What are you doing from 8:30 - 9:30pm on Saturday, March 28th? You should be turning off all your lights (and unplugging all those appliances that don't need to be plugged in all the time - the toaster, microwave, lamps that are hardly used, video consoles, etc) in recognition of Earth Hour
read more here
Obviously turning off your lights for one hour isn't going to make a big difference - but it is making a statement. You can take one hour to do something good for the earth, say you are ready for USA to sign on with the Kyoto Protocol (spare me the sob stories about how China and India are getting special treatment and we aren't. boo hoo). This year 2,500 cities and towns in 82 countries have joined up. Even if your town hasn't signed up (and quite honestly, if you live in the US, it probably hasn't) you can do it yourself. Its just one hour of darkness. Light a candle and play cards in the candlelight. Play flashlight tag with the kids. If it isn't pitch dark at 8:30 where you live, go out for a walk at dusk. There are plenty of things you can do without the lights on.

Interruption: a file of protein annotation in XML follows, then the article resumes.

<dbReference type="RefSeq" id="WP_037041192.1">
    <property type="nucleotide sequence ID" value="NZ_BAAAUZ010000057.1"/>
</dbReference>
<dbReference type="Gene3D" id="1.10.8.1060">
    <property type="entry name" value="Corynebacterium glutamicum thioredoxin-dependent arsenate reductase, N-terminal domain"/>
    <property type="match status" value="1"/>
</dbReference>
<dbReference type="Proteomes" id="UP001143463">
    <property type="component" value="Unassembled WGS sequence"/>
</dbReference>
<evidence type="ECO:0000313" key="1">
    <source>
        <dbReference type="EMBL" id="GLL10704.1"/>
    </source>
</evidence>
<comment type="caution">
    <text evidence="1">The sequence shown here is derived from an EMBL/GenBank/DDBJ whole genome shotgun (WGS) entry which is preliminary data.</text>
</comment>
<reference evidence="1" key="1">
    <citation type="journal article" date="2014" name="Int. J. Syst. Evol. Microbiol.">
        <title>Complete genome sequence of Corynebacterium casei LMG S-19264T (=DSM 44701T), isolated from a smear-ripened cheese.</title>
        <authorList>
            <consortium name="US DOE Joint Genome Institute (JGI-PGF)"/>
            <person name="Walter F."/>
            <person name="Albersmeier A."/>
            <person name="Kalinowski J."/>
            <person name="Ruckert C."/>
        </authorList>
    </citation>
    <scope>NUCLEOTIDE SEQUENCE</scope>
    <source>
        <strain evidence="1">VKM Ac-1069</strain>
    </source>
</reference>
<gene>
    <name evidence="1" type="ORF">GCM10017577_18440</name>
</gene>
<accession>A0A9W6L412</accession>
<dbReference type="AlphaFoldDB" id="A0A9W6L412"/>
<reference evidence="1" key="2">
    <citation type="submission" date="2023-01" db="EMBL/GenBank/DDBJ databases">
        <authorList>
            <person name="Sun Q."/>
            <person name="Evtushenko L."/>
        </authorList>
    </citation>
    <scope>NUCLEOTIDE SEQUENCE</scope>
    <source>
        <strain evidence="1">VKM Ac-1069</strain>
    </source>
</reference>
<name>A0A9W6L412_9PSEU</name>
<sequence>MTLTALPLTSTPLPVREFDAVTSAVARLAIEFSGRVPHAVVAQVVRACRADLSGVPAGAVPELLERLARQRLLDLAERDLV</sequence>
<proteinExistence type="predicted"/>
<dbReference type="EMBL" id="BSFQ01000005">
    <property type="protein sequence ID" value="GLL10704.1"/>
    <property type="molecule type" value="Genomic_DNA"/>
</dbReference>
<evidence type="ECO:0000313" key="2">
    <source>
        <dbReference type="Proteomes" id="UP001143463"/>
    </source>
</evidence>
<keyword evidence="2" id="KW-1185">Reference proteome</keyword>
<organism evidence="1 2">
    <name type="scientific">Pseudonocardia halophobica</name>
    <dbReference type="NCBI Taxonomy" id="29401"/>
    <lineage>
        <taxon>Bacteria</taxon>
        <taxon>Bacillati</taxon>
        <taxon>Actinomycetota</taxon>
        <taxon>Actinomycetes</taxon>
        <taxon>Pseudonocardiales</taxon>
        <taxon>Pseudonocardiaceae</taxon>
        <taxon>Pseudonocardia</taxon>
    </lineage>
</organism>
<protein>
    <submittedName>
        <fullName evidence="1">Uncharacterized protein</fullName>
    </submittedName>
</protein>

Small history of Earth Hour - it started in 2007 in Syndey, and last year it spread around the world. Some of the bigger world landmarks that went dark were: the Golden Gate Bridge in San Francisco, Rome’s Colosseum, the Sydney Opera House and the Coca Cola billboard in Times Square. This year the Great Pyramids of Giza will be dark, as well as some additional Coca Cola famous billboards.
So read more about Earth Hour, turn off your lights, unplug those appliances (and don't plug them back in when Earth Hour is over. I managed to reduce my electicity usage by 35% in a month by unplugging things - that saves money!) and do something good for the world.
Honestly, to me it isn't enough. These places should be dark a lot more than just one hour a year. But it's a start.